Lifting women to the top of the UK’s higher education ladder
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Lifting women to the top of the UK’s higher education ladder

Lifting women to the top of the UK’s higher education ladder

Gender disparity is a longstanding and contentious topic in academia. Globally, more women than men are enrolling in and completing university-level education, yet the highest ranks of academic institutions and teaching positions are still overwhelmingly male. One UK university, however, is working to change that inequality.

University Campus Suffolk has announced it plans to make the achievement of gender parity in high-ranking positions one of its primary goals for the next five years, and has set a target of having at least 50 percent women represented on its board of directors, executive team and professors and senior lecturers by 2020.

The university already has fairly good numbers when it comes to promoting women to more senior positions, with women representing 55 percent of managers and 53 percent of senior lecturers. Still, officials said, they still have a ways to go in terms of increasing women’s representation among professors and on its board.

During the presentation of the university’s five-year strategic plan, UCS provost and chief executive Richard Lister told Times Higher Education that he felt the university was in the perfect position to be a leader on the issue of gender parity in higher education.

“We don’t carry decades of history that make it difficult for us [to make changes]. We are an institution with a majority of women students and a majority of women staff, and senior levels should reflect that. It seems to me to be an absolute no-brainer,” he said.

Lister added that the university was working on creating a “pipeline of talent” to ensure gender parity from lower positions all the way up through the highest managerial levels.

“We have set up a new layer of associate professor, and that makes it easier to take the relatively large number of women we have at senior lecturer level and work with them to get them to associate professor…[and potentially] to full professorial level,” he said.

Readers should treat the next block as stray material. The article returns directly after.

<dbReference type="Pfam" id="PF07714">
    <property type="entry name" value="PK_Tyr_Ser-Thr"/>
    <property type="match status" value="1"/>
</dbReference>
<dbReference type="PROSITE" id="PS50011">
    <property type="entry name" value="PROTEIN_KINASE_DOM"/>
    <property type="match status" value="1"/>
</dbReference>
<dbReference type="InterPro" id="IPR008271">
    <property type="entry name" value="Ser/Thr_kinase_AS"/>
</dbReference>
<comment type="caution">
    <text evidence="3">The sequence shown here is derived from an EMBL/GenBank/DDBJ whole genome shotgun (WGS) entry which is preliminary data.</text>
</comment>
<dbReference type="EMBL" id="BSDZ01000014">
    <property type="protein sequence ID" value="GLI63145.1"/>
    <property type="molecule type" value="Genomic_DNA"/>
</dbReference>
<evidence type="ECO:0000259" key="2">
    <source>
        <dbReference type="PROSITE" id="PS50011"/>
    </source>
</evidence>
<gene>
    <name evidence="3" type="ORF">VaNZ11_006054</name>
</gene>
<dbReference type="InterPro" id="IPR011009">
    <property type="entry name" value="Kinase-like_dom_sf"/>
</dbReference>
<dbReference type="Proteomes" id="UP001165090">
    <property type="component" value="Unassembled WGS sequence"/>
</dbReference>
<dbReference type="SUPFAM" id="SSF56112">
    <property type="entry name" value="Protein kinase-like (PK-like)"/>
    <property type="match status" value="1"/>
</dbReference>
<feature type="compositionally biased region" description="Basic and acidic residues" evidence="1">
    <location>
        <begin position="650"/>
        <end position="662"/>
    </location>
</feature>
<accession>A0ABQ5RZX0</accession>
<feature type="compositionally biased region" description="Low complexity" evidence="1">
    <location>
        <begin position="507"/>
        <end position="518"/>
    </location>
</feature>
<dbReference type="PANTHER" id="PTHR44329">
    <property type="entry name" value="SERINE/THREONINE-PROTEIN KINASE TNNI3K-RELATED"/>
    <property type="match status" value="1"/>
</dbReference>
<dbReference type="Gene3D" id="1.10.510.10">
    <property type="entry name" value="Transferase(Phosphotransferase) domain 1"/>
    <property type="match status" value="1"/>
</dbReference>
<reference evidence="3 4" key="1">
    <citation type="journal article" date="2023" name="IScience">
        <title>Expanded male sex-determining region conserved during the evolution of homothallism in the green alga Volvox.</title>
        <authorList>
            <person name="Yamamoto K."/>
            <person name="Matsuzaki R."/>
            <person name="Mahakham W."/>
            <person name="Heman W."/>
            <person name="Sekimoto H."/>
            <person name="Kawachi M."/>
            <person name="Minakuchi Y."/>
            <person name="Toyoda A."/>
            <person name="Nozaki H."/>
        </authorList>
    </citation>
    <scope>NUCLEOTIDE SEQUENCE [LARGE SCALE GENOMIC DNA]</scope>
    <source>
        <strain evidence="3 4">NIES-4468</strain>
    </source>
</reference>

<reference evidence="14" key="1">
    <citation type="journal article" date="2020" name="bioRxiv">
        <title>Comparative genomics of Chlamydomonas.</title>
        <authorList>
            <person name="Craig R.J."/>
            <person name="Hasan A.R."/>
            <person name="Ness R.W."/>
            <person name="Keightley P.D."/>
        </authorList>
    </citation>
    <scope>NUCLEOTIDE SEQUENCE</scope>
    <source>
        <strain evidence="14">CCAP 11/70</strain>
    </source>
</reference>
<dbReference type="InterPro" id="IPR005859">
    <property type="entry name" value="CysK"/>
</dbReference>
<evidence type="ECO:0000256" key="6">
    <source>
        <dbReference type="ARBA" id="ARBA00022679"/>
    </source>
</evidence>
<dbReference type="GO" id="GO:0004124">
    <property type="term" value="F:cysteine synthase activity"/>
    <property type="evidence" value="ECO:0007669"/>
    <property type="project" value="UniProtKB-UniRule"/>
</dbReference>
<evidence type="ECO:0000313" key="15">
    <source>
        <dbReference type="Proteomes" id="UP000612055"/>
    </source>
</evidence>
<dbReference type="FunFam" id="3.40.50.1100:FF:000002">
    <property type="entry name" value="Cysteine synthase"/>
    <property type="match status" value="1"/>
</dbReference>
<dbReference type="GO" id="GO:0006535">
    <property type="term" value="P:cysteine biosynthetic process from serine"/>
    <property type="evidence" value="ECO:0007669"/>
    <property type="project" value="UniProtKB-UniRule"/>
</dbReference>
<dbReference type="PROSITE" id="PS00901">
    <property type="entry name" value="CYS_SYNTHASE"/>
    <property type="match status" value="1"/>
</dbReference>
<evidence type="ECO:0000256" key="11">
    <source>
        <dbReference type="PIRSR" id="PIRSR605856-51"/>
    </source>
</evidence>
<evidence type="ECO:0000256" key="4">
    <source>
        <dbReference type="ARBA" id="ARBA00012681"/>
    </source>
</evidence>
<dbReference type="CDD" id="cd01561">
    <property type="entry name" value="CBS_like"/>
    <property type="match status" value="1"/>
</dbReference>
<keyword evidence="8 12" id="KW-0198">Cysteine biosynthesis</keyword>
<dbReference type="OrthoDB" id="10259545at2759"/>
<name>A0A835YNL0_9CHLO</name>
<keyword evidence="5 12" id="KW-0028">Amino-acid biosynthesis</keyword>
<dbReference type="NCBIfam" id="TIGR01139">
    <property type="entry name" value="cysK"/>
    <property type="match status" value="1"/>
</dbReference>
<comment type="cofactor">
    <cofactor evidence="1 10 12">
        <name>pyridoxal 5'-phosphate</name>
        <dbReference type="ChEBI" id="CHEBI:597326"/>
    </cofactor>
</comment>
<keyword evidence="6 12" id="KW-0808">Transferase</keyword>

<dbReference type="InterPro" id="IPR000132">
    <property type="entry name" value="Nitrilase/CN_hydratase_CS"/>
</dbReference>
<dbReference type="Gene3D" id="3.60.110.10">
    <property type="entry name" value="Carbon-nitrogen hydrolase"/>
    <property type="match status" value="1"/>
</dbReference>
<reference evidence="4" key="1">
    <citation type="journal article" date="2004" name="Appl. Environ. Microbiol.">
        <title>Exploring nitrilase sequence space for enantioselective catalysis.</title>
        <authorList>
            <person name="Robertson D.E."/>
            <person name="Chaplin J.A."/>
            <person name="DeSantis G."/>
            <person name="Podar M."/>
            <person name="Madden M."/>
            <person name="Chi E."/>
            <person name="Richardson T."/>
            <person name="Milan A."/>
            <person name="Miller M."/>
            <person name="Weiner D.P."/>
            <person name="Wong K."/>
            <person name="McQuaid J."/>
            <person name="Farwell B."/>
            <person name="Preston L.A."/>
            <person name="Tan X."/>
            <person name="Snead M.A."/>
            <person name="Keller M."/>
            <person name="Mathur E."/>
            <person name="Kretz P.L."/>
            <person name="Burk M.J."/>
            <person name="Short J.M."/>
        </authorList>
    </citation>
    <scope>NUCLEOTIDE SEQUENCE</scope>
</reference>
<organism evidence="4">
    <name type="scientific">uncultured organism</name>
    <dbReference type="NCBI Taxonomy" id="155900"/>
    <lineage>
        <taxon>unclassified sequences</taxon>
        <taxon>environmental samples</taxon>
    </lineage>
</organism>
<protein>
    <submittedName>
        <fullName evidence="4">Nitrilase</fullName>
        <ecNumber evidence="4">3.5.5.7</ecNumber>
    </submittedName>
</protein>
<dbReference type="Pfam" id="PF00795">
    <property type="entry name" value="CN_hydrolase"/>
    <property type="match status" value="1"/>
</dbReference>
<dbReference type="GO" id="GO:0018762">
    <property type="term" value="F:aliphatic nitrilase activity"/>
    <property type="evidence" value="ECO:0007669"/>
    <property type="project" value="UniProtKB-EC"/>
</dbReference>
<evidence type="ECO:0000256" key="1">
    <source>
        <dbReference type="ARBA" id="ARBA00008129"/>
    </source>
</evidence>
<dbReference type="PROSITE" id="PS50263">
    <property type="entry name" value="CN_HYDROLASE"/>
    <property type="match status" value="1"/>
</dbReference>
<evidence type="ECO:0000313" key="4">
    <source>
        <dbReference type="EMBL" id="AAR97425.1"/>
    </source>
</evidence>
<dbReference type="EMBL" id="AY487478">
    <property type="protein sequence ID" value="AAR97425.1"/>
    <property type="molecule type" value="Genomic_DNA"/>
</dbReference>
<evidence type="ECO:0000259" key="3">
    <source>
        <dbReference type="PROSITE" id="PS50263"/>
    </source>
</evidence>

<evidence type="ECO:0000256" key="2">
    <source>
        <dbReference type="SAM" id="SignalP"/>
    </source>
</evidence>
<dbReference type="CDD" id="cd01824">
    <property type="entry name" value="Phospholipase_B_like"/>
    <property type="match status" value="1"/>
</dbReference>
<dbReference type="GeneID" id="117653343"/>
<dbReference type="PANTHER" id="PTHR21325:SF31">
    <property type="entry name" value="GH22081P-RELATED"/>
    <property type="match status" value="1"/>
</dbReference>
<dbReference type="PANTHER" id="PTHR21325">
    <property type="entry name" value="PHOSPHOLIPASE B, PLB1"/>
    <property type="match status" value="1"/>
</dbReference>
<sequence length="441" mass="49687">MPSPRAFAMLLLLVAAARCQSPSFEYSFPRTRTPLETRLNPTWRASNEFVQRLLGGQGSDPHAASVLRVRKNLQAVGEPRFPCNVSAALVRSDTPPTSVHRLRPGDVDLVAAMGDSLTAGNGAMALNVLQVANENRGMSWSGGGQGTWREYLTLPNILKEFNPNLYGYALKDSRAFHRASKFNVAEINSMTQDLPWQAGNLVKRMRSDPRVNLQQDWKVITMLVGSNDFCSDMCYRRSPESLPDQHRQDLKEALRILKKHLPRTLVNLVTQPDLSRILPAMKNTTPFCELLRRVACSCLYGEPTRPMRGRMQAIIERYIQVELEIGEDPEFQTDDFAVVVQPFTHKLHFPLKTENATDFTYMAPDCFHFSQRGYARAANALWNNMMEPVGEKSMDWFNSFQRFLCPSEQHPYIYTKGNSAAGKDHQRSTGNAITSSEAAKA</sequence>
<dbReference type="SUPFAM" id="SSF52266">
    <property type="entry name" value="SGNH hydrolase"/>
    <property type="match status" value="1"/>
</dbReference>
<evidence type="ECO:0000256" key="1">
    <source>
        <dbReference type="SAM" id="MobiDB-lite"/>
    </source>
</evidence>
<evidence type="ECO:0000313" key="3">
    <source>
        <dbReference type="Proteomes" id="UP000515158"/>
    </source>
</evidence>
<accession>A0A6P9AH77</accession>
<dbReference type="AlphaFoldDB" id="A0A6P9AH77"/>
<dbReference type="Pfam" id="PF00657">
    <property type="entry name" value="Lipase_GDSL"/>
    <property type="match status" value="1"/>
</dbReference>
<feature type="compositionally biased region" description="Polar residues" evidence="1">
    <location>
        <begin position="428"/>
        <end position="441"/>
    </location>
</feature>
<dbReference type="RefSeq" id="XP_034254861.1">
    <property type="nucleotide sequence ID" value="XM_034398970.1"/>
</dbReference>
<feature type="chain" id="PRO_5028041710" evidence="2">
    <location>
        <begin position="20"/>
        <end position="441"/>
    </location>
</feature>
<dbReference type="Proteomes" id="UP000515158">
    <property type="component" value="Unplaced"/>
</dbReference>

According to Lister, women account for only 14 percent of UK university vice-chancellors, while just one in five professors is a woman. Other universities have even worse rates of inequality – at some institutions, only one of every 10 professors is female, even though women account for 45 percent of the academic workforce overall.

Some researchers say the current university structure, with its complicated rules for promotion that often appear to favor men, is contributing to the lack of women at higher-level positions.

“There is a cultural climate that favours men,” said Louise Morley, director of the Centre for Higher Education and Equity Research at the University of Sussex. “Women are not recognised for their talents or abilities and are often forced to do low-level, high-volume administrative work, while many more men assume external-facing roles that have immediate…career gains.”

The numbers are hardly better at universities on the other side of the Atlantic, however.

Though women represent close to 60 percent of the total college and university student body in the United States, only one quarter of college presidents are women. The share of female college presidents rose from 10 percent in 1980 to 23 percent as of 2006, meaning there has been only a 1 percentage point gain every two years. At that rate, it will take almost 50 more years for women to account for half of US college presidencies.

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